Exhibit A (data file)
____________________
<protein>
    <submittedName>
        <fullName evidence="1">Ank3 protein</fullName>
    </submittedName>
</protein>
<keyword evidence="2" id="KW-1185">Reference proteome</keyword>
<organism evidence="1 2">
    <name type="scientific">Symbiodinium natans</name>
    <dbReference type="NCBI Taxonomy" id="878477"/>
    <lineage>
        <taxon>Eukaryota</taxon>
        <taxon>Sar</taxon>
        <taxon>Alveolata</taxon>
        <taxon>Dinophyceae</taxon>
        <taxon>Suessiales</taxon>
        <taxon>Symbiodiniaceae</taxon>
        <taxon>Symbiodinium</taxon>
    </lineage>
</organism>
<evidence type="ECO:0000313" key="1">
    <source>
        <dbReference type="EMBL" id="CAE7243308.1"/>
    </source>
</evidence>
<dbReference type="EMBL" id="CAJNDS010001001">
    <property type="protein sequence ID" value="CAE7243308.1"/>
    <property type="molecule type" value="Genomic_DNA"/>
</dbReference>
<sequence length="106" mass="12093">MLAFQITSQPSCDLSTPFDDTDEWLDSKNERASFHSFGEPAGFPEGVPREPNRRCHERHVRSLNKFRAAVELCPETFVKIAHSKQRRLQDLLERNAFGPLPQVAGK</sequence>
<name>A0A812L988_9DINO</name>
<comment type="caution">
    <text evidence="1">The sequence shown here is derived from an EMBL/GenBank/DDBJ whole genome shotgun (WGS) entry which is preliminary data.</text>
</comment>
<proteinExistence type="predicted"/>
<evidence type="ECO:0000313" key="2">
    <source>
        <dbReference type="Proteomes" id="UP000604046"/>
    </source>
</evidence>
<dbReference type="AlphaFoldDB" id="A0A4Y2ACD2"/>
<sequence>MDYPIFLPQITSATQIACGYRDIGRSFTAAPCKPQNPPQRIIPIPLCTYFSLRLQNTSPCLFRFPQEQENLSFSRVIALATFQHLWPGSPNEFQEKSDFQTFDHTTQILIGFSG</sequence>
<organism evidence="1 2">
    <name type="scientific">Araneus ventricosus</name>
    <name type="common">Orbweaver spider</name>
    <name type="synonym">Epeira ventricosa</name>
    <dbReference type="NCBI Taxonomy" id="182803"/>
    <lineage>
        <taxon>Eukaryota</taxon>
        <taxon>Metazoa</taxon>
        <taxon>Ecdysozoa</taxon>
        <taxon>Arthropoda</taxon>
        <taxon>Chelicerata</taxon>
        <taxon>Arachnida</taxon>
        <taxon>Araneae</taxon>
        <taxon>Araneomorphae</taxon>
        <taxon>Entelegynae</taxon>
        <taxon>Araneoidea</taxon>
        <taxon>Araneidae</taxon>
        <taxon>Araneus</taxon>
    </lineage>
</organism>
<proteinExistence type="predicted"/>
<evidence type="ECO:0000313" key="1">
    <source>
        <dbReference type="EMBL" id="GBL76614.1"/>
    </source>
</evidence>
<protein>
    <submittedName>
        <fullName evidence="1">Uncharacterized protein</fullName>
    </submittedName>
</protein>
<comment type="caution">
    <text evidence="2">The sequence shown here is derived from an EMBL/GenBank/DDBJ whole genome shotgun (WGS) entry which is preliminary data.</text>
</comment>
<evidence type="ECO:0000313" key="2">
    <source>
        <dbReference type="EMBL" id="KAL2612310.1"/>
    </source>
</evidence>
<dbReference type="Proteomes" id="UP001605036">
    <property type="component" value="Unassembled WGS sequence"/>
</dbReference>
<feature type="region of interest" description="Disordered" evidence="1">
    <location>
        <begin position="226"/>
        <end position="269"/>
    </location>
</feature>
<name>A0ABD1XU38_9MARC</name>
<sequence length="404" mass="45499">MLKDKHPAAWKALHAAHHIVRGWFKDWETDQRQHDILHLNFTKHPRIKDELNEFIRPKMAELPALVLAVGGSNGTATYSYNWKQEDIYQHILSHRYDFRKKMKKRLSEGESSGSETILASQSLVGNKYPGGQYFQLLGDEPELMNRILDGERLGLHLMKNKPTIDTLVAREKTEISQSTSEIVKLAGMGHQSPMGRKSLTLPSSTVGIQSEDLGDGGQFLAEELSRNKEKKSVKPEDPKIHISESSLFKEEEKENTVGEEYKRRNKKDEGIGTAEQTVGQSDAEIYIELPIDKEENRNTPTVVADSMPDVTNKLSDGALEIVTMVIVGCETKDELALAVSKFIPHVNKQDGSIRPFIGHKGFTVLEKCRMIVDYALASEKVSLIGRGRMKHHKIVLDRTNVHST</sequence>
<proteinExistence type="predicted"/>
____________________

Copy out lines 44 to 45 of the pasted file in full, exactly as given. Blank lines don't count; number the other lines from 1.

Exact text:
    <name type="common">Orbweaver spider</name>
    <name type="synonym">Epeira ventricosa</name>